Insurance rates 10-folded after attacks in Strait of Hormuz: shipping CEO says

TEHRAN, Jul. 10 (MNA) – Insurance rates for tankers transiting through the world’s most important oil choke point have skyrocketed in recent weeks, CNBC quoted the CEO of a US-listed shipping company as saying.

“As a shipping company and part of the global shipping industry, we are taking the threat to our crew and ships very seriously,” Anthony Gurnee, CEO of Ardmore Shipping, said on Tuesday.

Ardmore Shipping is a US-listed company based in Ireland, with a business of owning and operating a fleet of tankers that move refined oil products.

“At the moment, it is business as usual (but) insurance to transit the Strait of Hormuz, a strategically important waterway which separates Iran, Oman and the United Arab Emirates, has actually increased 10-fold in the last two months as a consequence of the attacks,” Gurnee said.

Insurance rates

Every ship needs various forms of insurance, including annual war-risk cover as well as an additional ‘breach’ premium when entering high-risk areas. These separate premiums are calculated according to the value of the ship, or hull, for a seven-day period, Reuters reported.

Last month, a Nikkei Asian Review report citing Japanese industry sources said additional insurance for tankers sailing through the Strait of Hormuz now cost 10 times what it did before two ships were attacked earlier in June.

CNBC has not been able to independently verify these sources.

The Nikkei Asia Review report said insurers began imposing an additional charge of 0.025% of ship value on tankers transiting through the Strait of Hormuz after four tankers were attacked off the coast of the United Arab Emirates in late May. This extra charge has since jumped up to 0.25% since the June 13 attacks, the report added.

In mid-June, two oil tankers – one sailing under a Panama flag and owned by Japan and another bearing the Marshall Islands’ ensign owned by Norwegian Frontline – were hit by yet unspecified accidents in the Sea of Oman. Iranian rescuers rushed to the assistance, transferring all of their 44 crew members to Iran's southern shores. Following the attack, US Secretary of State Mike Pompeo accused Iran of carrying out the attacks without providing any evidence to back up his accusation. In a statement, the Iranian mission to the UN strongly rejected the “unfounded” US claims, warning of "another Iranophobic campaign" being waged by Washington and its allies.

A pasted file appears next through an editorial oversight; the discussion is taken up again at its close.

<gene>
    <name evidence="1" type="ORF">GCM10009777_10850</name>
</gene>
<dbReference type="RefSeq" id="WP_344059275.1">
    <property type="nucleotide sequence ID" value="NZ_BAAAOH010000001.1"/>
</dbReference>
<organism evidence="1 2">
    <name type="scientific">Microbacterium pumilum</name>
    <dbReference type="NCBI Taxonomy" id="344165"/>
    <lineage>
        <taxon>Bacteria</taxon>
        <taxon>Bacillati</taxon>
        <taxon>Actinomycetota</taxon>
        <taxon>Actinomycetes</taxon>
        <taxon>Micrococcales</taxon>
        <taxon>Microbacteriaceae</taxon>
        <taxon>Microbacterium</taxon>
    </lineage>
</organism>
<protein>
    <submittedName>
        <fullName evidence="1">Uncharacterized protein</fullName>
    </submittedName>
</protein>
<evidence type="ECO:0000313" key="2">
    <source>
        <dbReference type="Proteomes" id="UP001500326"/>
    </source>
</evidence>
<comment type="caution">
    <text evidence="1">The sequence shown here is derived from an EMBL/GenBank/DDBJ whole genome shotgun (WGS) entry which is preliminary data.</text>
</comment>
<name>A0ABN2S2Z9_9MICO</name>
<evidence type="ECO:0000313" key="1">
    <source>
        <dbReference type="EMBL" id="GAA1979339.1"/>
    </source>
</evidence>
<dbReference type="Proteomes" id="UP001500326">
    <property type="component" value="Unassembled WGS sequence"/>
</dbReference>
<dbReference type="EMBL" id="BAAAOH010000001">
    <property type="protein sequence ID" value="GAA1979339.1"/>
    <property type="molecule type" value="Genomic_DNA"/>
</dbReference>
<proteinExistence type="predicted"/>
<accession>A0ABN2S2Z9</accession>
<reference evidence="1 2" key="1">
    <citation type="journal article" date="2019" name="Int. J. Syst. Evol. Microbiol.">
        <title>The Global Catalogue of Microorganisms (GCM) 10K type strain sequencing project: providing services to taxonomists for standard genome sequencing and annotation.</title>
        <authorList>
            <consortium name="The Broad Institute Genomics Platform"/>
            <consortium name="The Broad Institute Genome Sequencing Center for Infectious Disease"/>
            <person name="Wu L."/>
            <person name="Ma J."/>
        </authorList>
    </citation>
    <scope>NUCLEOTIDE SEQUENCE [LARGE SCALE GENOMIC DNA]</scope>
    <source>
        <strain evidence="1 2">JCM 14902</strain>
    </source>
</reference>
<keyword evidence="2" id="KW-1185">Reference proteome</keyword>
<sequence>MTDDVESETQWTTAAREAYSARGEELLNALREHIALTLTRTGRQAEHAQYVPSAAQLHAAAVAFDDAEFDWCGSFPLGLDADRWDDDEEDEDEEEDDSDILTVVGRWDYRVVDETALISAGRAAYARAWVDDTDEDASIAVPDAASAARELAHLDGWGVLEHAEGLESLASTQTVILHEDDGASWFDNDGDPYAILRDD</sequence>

A week later, A US Global Hawk spy drone intruded into Iranian airspace and the Islamic Revolutionary Guards Corps brought it down after the drone ignored Iran’s several warnings. IRGC says there was another intruding US manned plane beside the Global Hawk but the force ‘refrained’ from targeting it. Iran had earlier revealed other sections of the US drone which were retrieved from the Iranian waters after the incident. Iran has provided sufficient evidence proving that the UAV had violated Iran’s airspace, including exact coordinates of the place as well as sections of the vehicle’s wreckage which were retrieved from Iranian waters. Tehran also said it will take the case to the UN.

Later in early July, British Royal Marines in Gibraltar stormed the Iran-operated 300,000-tonne Grace 1 and detained it, accusing it of carrying oil to Syria in possible violation of the European Union’s sanctions on the Arab country. Iran condemned the move as “maritime piracy” and summoned Britain’s ambassador in protest over it. Secretary of Iran’s Expediency Council Mohsen Rezaei called for the reciprocal seizure of a British oil tanker in case London refuses to release the vessel. Spokesman of the Iranian Ministry of Foreign Affairs Abbas Mousavi said Tehran would continue legal and political measures until the release of the Iranian oil tanker seized by British Marines. Briefing reporters on Monday, Mousavi said the British Ambassador to Tehran had been summoned twice and there had been consultations with European diplomats regarding the issue.

All the incidents and attacks brought the US and Iran close to conflict last month. 

Washington has blamed Iran for the attacks on four oil tankers in the same area on May 12. Tehran has denied the allegations.

The Strait of Hormuz is seen as one of the most important waterways in the world, linking crude producers in the Middle East with key markets in the rest of the world.

It plays a pivotal role for Asian economies that are heavily dependent on oil imports from the Middle East.

MNA/PR

News Code 147460

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